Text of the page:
Something light and fluffy or something deep and meaningful or a mix of both?
Something you’ve read a zillion times before?
Something someone recommended to you but you’re not really digging it but need to finish it because otherwise they’ll think you hate their book choices (even though you secretly do)?
Actually, we don’t care what you’re reading. I mean, we CARE, but there’s no reading snobbery here. No judgement. ALL reading is worthwhile, because it teaches us so much about writing. Every book – good, bad, incomprehensible, mind blowing, weird, unexpected, outdated, boring as fuck, throw-across-the-room-amazing – is a learning opportunity.
Read far and wide and deep.
Because reading is the single most important writing tool in your arsenal (snarf, arse).
It can teach you what NOT to do.
It can teach you what you WISH you could do.
It can teach you about structure and characterisation and dialogue and description and atmosphere and pace and narrative voice and help you figure out what you like and what you don’t like and isn’t it amazing how different people can vehemently love or hate the same book?
So make use of every single book you read, no matter whether you enjoy it or not.
That’s right. No rest for the wicked. No casual reading for YOU, dear writer. Nope, we’re putting you to work.
Whether you’re lounging around in a blanket with a fancy hardback, or fitting in a quick ten minutes of reading on your phone/e-reader on your commute, or re-reading your favourite tome because why not, it’s your life.
Whatever you’re reading, there are valuable writing lessons in them there pages.
And we’re gonna extract them…
HOW TO DECONSTRUCT YOUR CURRENT READ:
Get yerself a book.
Get yerself a notebook (or some sort of note-taking receptacle/app/thingy).
Er. Read the book.
Make (brief) notes on the following:
- The high points (all the really exciting, emotionally intense, gnawing at the pages moments) and whereabouts in the story they occur
- The low points (parts that really drag, feel out of place, should have been edited/cut, or just don’t do it for you)
- Where the main character starts – physically and emotionally
- Where they end up – physically and emotionally
- What they learn along the way, and/or how they change
- Any recurring themes or motifs that keep cropping up
- The ‘points of no return’ – where the events of the story can’t go anywhere but forward
- The ‘voice’ of the book – who is telling the story and how does this perspective add to the atmosphere?
- How you feel when you finish the story – are you left with questions?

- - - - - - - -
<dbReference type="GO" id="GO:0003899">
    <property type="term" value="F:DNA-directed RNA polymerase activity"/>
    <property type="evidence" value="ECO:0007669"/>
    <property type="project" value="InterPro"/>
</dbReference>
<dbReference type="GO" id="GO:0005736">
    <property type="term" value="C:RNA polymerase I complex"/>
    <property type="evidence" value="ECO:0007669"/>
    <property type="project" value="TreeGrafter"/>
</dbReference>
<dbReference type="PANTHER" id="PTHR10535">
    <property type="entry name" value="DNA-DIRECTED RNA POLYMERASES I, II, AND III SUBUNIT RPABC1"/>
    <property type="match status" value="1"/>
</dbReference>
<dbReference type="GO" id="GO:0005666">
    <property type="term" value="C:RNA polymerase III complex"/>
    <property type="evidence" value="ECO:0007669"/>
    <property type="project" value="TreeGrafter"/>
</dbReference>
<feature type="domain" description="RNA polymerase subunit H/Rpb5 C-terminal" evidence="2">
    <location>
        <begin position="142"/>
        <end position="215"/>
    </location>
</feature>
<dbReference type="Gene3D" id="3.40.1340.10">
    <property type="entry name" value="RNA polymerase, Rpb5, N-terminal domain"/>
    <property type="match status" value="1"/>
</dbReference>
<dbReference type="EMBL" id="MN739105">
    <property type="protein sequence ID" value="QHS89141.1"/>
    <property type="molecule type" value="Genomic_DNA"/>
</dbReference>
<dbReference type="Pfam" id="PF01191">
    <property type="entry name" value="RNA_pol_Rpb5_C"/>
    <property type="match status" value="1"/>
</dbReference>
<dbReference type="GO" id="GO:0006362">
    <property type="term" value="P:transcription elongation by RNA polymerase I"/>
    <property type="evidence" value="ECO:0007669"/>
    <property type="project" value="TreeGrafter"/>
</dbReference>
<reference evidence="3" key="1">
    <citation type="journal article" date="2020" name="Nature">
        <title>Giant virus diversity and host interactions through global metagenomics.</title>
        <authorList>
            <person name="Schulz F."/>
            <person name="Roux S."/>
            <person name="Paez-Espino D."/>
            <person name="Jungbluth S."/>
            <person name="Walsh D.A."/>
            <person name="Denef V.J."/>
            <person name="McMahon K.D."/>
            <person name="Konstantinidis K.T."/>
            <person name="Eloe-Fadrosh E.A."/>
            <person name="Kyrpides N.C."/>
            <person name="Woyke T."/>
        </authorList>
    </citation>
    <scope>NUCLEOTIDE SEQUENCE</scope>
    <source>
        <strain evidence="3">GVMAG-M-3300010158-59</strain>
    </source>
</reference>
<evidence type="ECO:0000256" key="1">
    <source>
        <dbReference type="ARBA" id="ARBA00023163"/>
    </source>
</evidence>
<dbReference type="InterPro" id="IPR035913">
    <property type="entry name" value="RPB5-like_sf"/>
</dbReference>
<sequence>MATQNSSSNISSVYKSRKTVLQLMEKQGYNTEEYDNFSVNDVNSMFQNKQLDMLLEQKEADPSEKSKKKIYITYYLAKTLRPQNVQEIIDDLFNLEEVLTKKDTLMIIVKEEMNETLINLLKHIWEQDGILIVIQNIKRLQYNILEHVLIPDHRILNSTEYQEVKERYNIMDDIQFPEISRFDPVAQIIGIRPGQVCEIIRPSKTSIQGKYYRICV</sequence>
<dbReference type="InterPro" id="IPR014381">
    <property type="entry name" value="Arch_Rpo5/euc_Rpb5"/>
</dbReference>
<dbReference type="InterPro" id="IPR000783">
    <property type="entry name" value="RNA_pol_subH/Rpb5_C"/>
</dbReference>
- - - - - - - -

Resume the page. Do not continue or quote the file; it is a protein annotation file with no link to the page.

AN IMPORTANT NOTE: This ain’t no exercise in literary criticism or english literature analysis. No one will be marking your work. These notes are for your own use and you may want to add to or ignore the list above. Go with your GUT. Write down what strikes you about the story: what works, what doesn’t, what you like, what you hate, what makes you go ‘hmm’.
If you really wanna go to town, you could even start deconstructing its finer structural points, specific literary techniques, or do some in-depth character analysis – or, if all of this feels like way too much work for a novel you’re meant to be reading for fun, just limit your notes to the first item on the list: the high points.
Because when you drill right down, that’s what every book is made up of. A dot-to-dot connection of ‘moments’. Action followed by reaction followed by action. Cause and effect. And when you start to see stories in their skeleton form like this, it becomes much easier to deconstruct and re-build your own stories.
Excuse the marketing jazzhands for a second, but all these things are ripped straight from our Plotstormers course, which helps you to identify 16 essential plot points that are common to almost every single story in the world. If you’ve gone through your book and picked out all the ‘high points’, chances are you’ve chosen many of those very same points. And once you have those big, obvious plot points in place, it’s a short hop to figuring out how the rest of the story expands from there. The subtleties of subplots. The wiggly journeys of character arcs. The underlying themes you didn’t even know were lurking beneath the surface…
And all this from a bit of book-dismantling. Huh.
WARNING: This technique is highly addictive and soon you will become That Person no one wants to watch telly with because you’re pointing out the ‘mid-point hinge’ and ‘the long dark teatime of the soul’ and predicting what will happen in the second act and the antagonist’s inevitable redemption arc.
Yeah. It’s a curse and a blessing.
BUT it will also teach you SO much about how to tackle your own stories, how to grapple with structure and piece together all the little scraps of ideas floating in your brilliant writer brain. (And if you need any help, there’s always Plotstormers, natch!)
So go and read. Read, read, read. Read ALL the books. (And secretly deconstruct them while you’re at it.)
Your writing will thank you.